Posted by inka on Jul 26, 2014 in Spain
, Travel tips
Rumor has it, that renowned explorer and scientist Alexander von Humboldt fell to his knees in awe when he first caught sight of Tenerife´s Orotava Valley. True or not, it would certainly be understandable because this fertile valley in the north east of the largest island of the Canaries is filled with banana plantations, vineyards and field upon field of the famous black potatoes, a specialty of Tenerife.
The amazing thing about Tenerife is, that the island is, as far as landscape and climate are concerned, practically divided into two very different parts. Whereas the south with its black beaches and rock formations like Los Gigantes has a near desert climate and harsh vegetation, the north is humid, with lush green pine forests and quite a lot of rain. The divider is the volcanic mountain chain of El Teide, a huge lava and rock covered area which is also a nature reserve. Pic de Teide is dormant but might become active again at any time.
Teide nature reserve
Pic de Teide
Tenerife has two international airports, Tenerife south being the one most used by visitors and tourists who want to enjoycheap all inclusive holidays. The most popular resorts in this part of the island are Los Cristianos, Playa de las Americas and Adeje. Whereas the first two are more suitable for families, Adeje has become more up market and a resort which offers luxury all inclusive holidays. The sand of the beaches is black because it comes from the lava of the Teide mountain chain.
Black Beach Playa de las Americas
Tenerife does have one ´white´beach though, Las Teresitas, close to the charming capital Santa Cruz de Tenerife. A cruise ship stop, Santa Cruz has a flamboyant Marina, a beautiful promenade, many parks with an abundance of palm trees and flowers and an array of elegant 19th century town houses and several churches. Here is also Tenerife´s other airport which mostly connects the island to Spain. A paradise for shopping, eating and taking in a show or two Santa Cruz is definitely worth a visit.
Las Teresitas Tenerife´s white beach
Park in Santa Cruz
Roof of a townhouse
Much as I like the beaches, promenades and easy life of my new home town Torrevieja on Spain´s Costa Blanca, from time to time I crave the fun and sounds of a city. As luck will have it, the nearest is Alicante. Every two or three weeks, I catch the bus for the 1 hour trip and enjoy the sights, shops , museums and restaurants of this lively city. Believe me, there is plenty to do and see and every time I discover something new.
The most outstanding landmark is no doubt the massive Castle of Santa Barbara, perched high up on Monte Benacantil. It´s quite a hike up the mountain but it leads through gardens and parks and once arrived on the top, the views over Alicante and her port are more than rewarding. So is the castle itself with its massive walls and exhibitions.
Castillo de Santa Barbara
Back to earth so to speak, I like to walk along the Esplanade. It´s a bit like the Ramblas of Barcelona, with the wave pattern of the floor, hundreds of mature palm trees, stalls and cafes. Right around the corner is my favorite museum in Alicante.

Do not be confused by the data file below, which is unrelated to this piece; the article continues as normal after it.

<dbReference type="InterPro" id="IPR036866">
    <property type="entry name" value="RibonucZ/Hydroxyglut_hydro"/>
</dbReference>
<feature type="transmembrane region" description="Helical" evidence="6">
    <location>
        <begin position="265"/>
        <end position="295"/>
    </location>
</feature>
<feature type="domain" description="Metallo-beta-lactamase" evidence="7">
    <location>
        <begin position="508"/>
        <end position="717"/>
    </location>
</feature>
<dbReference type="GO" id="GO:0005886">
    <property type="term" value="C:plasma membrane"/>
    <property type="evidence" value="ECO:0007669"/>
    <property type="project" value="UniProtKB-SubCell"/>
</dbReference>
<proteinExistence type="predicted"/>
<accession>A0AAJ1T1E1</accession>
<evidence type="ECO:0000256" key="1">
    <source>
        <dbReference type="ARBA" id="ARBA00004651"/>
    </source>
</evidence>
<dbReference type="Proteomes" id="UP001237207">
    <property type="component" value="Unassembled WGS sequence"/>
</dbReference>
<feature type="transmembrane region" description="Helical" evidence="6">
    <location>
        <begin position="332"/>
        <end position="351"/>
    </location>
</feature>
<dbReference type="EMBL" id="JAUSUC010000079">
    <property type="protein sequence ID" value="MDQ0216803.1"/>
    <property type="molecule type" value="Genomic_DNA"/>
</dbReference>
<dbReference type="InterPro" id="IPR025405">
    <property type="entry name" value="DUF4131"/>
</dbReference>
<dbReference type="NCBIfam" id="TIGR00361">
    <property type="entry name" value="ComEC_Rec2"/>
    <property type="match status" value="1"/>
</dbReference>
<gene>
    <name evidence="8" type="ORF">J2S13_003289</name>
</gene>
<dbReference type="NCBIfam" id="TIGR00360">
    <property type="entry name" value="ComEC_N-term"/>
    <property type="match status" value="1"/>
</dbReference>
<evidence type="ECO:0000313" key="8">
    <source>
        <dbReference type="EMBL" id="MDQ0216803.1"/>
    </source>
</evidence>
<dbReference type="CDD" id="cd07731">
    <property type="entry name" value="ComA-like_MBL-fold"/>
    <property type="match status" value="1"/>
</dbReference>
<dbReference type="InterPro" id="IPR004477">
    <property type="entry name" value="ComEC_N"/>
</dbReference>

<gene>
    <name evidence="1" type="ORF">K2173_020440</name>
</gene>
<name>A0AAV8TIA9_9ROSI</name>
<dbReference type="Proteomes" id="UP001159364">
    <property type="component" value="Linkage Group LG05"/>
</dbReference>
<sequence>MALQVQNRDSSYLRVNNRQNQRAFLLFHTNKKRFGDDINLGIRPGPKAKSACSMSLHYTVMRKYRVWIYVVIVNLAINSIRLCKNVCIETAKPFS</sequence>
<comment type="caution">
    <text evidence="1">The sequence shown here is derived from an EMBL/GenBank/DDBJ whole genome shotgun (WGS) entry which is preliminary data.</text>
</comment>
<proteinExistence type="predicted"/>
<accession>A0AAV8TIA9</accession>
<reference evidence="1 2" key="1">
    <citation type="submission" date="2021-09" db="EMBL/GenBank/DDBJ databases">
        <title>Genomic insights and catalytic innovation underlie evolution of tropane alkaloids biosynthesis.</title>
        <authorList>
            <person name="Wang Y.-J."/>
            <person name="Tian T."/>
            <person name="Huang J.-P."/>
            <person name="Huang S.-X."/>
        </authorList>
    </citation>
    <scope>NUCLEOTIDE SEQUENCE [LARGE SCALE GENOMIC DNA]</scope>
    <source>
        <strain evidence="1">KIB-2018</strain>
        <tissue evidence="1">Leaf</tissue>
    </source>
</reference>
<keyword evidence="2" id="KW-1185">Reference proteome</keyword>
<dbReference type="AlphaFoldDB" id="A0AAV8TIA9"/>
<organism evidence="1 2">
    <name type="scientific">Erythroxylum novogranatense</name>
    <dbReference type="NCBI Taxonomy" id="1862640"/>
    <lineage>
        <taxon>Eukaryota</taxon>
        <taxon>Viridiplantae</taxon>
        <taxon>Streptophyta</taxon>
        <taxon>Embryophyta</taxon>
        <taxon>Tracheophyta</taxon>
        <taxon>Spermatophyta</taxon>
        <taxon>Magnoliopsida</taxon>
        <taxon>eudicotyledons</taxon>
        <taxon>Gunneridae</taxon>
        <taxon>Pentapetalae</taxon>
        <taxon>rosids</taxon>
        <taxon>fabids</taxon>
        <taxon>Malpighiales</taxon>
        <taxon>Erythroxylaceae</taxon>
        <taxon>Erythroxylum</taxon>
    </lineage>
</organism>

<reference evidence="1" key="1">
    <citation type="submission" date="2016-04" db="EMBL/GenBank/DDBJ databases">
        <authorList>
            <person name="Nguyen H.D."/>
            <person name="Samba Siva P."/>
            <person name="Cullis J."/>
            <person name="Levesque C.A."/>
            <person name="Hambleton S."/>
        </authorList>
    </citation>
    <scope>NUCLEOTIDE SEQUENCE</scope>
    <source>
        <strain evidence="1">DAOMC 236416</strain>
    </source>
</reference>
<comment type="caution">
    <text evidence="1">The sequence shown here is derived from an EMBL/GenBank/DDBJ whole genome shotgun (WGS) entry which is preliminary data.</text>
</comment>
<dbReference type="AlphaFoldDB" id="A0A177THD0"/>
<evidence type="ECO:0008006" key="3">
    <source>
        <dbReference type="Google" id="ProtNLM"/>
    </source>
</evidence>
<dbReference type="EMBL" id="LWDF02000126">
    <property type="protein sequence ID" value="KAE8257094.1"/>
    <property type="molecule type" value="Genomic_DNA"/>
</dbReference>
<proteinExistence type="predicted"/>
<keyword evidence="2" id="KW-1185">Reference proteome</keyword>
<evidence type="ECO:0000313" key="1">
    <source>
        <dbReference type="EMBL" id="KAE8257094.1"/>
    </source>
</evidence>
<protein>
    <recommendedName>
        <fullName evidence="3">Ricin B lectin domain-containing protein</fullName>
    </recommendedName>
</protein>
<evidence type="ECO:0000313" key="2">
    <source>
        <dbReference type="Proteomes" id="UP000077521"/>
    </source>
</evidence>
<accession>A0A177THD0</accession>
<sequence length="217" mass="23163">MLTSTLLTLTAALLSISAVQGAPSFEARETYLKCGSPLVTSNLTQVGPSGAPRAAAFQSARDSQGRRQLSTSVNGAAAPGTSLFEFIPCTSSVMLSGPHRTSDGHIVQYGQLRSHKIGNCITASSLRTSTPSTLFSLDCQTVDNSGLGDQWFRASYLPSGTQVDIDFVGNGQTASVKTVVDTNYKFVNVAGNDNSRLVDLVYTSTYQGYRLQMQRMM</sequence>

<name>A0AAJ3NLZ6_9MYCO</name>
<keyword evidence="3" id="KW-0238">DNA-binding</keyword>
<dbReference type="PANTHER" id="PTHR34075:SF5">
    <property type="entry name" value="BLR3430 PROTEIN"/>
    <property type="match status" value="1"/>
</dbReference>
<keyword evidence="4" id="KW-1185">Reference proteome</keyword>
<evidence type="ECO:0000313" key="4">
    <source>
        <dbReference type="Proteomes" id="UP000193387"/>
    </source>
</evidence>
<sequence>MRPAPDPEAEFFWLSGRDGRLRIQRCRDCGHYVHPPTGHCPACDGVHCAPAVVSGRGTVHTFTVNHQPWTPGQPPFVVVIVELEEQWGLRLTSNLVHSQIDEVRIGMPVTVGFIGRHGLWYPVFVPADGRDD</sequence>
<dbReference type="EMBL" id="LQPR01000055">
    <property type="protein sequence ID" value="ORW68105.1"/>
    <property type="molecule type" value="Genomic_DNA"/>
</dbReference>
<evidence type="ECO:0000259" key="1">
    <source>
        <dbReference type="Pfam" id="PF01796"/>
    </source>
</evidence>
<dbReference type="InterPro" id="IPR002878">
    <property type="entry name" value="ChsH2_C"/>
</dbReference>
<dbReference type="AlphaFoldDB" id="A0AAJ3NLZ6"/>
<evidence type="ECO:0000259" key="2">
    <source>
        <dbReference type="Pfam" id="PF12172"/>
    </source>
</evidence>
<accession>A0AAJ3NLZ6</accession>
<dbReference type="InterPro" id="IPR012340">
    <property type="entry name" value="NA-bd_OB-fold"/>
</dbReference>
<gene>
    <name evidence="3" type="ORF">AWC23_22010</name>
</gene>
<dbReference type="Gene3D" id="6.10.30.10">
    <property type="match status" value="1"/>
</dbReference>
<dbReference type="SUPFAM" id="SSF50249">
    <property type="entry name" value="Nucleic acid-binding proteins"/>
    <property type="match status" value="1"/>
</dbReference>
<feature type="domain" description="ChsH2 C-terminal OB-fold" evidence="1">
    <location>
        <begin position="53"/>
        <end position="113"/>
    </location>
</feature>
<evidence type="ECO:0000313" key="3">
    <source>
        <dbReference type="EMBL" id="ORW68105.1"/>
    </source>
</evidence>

The most important festival are the bonfires of San Juan in the summer. Lots of fireworks, fire and noise illuminating the Castle of Santa Barbara. Effigies which have been especially created for the occasion are burnt, but some of them are literally pardoned and are exhibited in the Museo de los Fogueres . I have visited more than once because these pieces are such incredible works of art.
Equally close is la Casa de 100 tapas, a delightful bar/restaurant where you can sample an incredible variety of tapas which I much prefer to a full meal.
Casa de las 100 tapas
Sometimes, I spend the night and my choice is the Melia Alicante. Not only is this a quite luxurious hotel without being overpriced, it is also close to Alicante´s white and wide beach and to the entertainment quarter. By staying over night, I can enjoy the beach during the day and listen to music and entertainment by night without having to walk more than a few steps.
Yachts in the marina of Alicante
Add to this a little shopping spree in El Corte Ingles, a branch of Spain´s best known department store and you´ll understand why I love my little escapes to Alicante.
Even if you don´t live as close by as I do, Alicante is easy to reach. It is a stop for cruise ships, has an international airport, a bus station for national and international coaches and a train station which connects Alicante by AVE, Spain´s high speed train with Madrid and Barcelona and by `normal` train with other cities in Spain.
Next time, I plan to visit more museums and some of the splendid baroque churches. As I said, lots to do and see in Alicante.
Posted by inka on Jun 15, 2014 in Day trips
, Travel tips
My daytrip in the second day of my stay in Andorra had three stops: the first on the way to Ordino a Mirador with splendid views over the mountains and valleys which are so typical for Andorra.
The second was at the sanctuary of Mertitxell which I told you about yesterday and the third in a place called Encamp at Casa Cristo, a stone house built between the 18th and 19th century which was the dwelling of a humble family dedicated to agriculture. It was inhabited until 1947 when the last owners decided to move to France and sold the house to the community.